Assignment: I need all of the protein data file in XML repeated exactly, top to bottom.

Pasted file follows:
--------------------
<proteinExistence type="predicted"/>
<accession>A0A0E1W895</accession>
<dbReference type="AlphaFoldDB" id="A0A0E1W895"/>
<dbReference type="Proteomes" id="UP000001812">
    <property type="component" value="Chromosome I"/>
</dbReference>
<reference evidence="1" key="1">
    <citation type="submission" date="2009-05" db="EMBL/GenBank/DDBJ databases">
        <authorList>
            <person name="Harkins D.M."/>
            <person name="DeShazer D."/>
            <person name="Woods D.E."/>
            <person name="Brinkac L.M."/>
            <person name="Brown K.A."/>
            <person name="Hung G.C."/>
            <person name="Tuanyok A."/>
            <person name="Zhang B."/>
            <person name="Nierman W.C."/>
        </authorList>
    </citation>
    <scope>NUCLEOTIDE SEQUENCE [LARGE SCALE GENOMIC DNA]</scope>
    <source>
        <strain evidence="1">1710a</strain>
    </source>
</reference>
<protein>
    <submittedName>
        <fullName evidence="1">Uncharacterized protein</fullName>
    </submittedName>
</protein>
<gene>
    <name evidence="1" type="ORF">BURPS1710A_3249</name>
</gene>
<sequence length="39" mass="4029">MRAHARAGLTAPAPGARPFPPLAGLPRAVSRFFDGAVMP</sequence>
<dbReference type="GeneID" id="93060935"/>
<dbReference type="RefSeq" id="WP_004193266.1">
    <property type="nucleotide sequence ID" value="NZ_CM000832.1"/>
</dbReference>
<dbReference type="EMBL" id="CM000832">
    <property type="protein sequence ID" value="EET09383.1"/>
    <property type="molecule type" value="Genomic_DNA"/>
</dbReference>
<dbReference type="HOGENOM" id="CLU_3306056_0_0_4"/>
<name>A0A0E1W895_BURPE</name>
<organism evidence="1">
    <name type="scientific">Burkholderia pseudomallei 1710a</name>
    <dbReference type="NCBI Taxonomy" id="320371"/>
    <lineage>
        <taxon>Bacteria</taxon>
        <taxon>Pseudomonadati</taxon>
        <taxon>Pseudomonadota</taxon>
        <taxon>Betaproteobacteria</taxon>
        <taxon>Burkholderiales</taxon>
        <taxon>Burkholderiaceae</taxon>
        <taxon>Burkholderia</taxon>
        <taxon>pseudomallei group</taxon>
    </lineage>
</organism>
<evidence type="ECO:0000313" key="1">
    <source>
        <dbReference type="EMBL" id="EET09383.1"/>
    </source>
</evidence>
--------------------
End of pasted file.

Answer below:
<proteinExistence type="predicted"/>
<accession>A0A0E1W895</accession>
<dbReference type="AlphaFoldDB" id="A0A0E1W895"/>
<dbReference type="Proteomes" id="UP000001812">
    <property type="component" value="Chromosome I"/>
</dbReference>
<reference evidence="1" key="1">
    <citation type="submission" date="2009-05" db="EMBL/GenBank/DDBJ databases">
        <authorList>
            <person name="Harkins D.M."/>
            <person name="DeShazer D."/>
            <person name="Woods D.E."/>
            <person name="Brinkac L.M."/>
            <person name="Brown K.A."/>
            <person name="Hung G.C."/>
            <person name="Tuanyok A."/>
            <person name="Zhang B."/>
            <person name="Nierman W.C."/>
        </authorList>
    </citation>
    <scope>NUCLEOTIDE SEQUENCE [LARGE SCALE GENOMIC DNA]</scope>
    <source>
        <strain evidence="1">1710a</strain>
    </source>
</reference>
<protein>
    <submittedName>
        <fullName evidence="1">Uncharacterized protein</fullName>
    </submittedName>
</protein>
<gene>
    <name evidence="1" type="ORF">BURPS1710A_3249</name>
</gene>
<sequence length="39" mass="4029">MRAHARAGLTAPAPGARPFPPLAGLPRAVSRFFDGAVMP</sequence>
<dbReference type="GeneID" id="93060935"/>
<dbReference type="RefSeq" id="WP_004193266.1">
    <property type="nucleotide sequence ID" value="NZ_CM000832.1"/>
</dbReference>
<dbReference type="EMBL" id="CM000832">
    <property type="protein sequence ID" value="EET09383.1"/>
    <property type="molecule type" value="Genomic_DNA"/>
</dbReference>
<dbReference type="HOGENOM" id="CLU_3306056_0_0_4"/>
<name>A0A0E1W895_BURPE</name>
<organism evidence="1">
    <name type="scientific">Burkholderia pseudomallei 1710a</name>
    <dbReference type="NCBI Taxonomy" id="320371"/>
    <lineage>
        <taxon>Bacteria</taxon>
        <taxon>Pseudomonadati</taxon>
        <taxon>Pseudomonadota</taxon>
        <taxon>Betaproteobacteria</taxon>
        <taxon>Burkholderiales</taxon>
        <taxon>Burkholderiaceae</taxon>
        <taxon>Burkholderia</taxon>
        <taxon>pseudomallei group</taxon>
    </lineage>
</organism>
<evidence type="ECO:0000313" key="1">
    <source>
        <dbReference type="EMBL" id="EET09383.1"/>
    </source>
</evidence>